Way told Forbes, “not flipping the hierarchy so that stereotypically feminine behavior is on top and masculine behavior is on bottom. We simply have to stop gendering and sexualizing core human capacities and needs. The conversation has to be focused on disrupting stereotypes by listening to young people who tell us explicitly that such stereotypes are not true.” By normalizing young people’s behaviors of expressing love and affection towards their friends, adults can then change the narrative around building deep male friendships. But change begins at adolescence.
Masculine communication styles
There are three primary forms of communication: self-reflection, communication with our friends, and how we communicate in our relationships. And when it comes to masculine communication styles, the way men build relationships with other men is built upon external connections and often don’t go past shallow friendships. They often describe male friendships as shoulder-to-shoulder friendships.
Geoffrey Greif writes, “So men approach friendships differently – through activities – 80% of the men interviewed for my book said they participate in sports with their friends; no women gave that answer though a few said they exercise with friends.” Building friendship through sports is that the focus is on the game, not on communication or increasing the level of intimacy. By doing activities themselves, there just isn’t a lot of time for bonding. Activities aren’t the problem in building male friendships; it’s the lack of follow-up that holds men back.
Men struggle to be vulnerable.
Making friends as an adult man is also tricky due to a lack of vulnerability from traditional masculinity. Men frequently fear looking weak in front of other men, as shown in a study of Australian men diagnosed with prostate cancer. The researchers found that no matter how close the men became in sharing their experiences, the men still struggled to remain completely vulnerable and able to express their feelings.
Niobe Way wrote that as boys grow older, they fear cultural isolation from their peers if they show affection. Thus, men are often afraid to show vulnerability and ultimately lead to shallow friendships.
7 Tips How to Make Friends as an Adult Man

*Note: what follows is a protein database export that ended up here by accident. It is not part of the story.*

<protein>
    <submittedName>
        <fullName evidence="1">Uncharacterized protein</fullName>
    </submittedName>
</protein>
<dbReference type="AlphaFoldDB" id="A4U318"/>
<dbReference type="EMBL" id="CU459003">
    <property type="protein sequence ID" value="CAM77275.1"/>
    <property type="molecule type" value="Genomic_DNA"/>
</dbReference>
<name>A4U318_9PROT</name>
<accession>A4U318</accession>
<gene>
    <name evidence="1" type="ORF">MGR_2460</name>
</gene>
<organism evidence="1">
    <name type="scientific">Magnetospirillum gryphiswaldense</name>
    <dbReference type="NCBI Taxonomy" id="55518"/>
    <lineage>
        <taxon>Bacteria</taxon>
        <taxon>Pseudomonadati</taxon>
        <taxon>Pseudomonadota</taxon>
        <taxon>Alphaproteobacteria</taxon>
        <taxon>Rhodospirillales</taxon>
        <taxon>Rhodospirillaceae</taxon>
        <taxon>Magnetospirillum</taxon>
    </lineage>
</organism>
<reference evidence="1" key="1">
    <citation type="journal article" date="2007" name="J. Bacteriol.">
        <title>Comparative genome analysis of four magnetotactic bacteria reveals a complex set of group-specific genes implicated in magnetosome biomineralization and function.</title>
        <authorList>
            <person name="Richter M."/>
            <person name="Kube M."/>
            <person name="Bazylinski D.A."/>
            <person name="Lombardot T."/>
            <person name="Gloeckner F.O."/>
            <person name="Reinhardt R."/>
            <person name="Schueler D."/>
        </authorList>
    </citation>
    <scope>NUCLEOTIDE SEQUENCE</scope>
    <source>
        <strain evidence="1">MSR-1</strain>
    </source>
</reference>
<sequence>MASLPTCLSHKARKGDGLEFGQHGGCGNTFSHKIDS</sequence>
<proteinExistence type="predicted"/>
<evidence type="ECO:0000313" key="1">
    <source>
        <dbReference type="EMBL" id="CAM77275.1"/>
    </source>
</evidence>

According to research, building a healthy community of dudes leads to a healthy life, which is why it’s more important than ever that we learn how to make friends as an adult man. Here are seven easy tips that will lead you to build new friendships with other dudes, as well as reconnecting with old friends.
Reconnect with old friends
Reconnecting with old friends might be both the most comfortable and most challenging option on this list. For this, you don’t need to think about making friends as an adult, but instead reigniting a past friendship. The hard work and awkwardness of introducing yourself are over. Still, the difficult task of reaching back out requires a different kind of work.
Suzanne Degges-White writes, “[reach out to old friends]because you want to reconnect from where you are now in your life, not expecting to reconnect in a way that doesn’t reflect how you may have changed and grown over time.” Part of the greatness in reaching out and reconnecting with old friends is that you get to share your personal growth with someone, and they can share the same with you. When reconnecting with old friends, remember there will be a reintroduction period: you and your friend aren’t going to be the same people you used to be (and that’s a good thing).
There’s no guarantee that your friendship will be the same as it was before (nor should it be), but you never know what can happen when reconnecting with an old friend.
Go past work friendships into social relationships.
Another more accessible option for how to make friends as an adult man is to look at the relationships you already surround yourself with. Maybe it’s a member of your sports team, or in this case, someone you work with. You already have something in common with them (and probably share some similar interests), now it’s time to take your friendship to the next level. Whether you realize it or not, there is a difference between work friendship and a real-world friendship.
Dave Kerpen, the author of The Art of People, suggests that the most critical step in moving a work friendship into a more significant, real-world friendship is to spend time outside of the workplace. That means going out to lunch, grabbing a beer after work, or even inviting them out somewhere. As long as you’re outside of your job (and don’t spend all of your time talking about your work either), then you’re well on your way to building a closer friendship with a coworker.
Join a community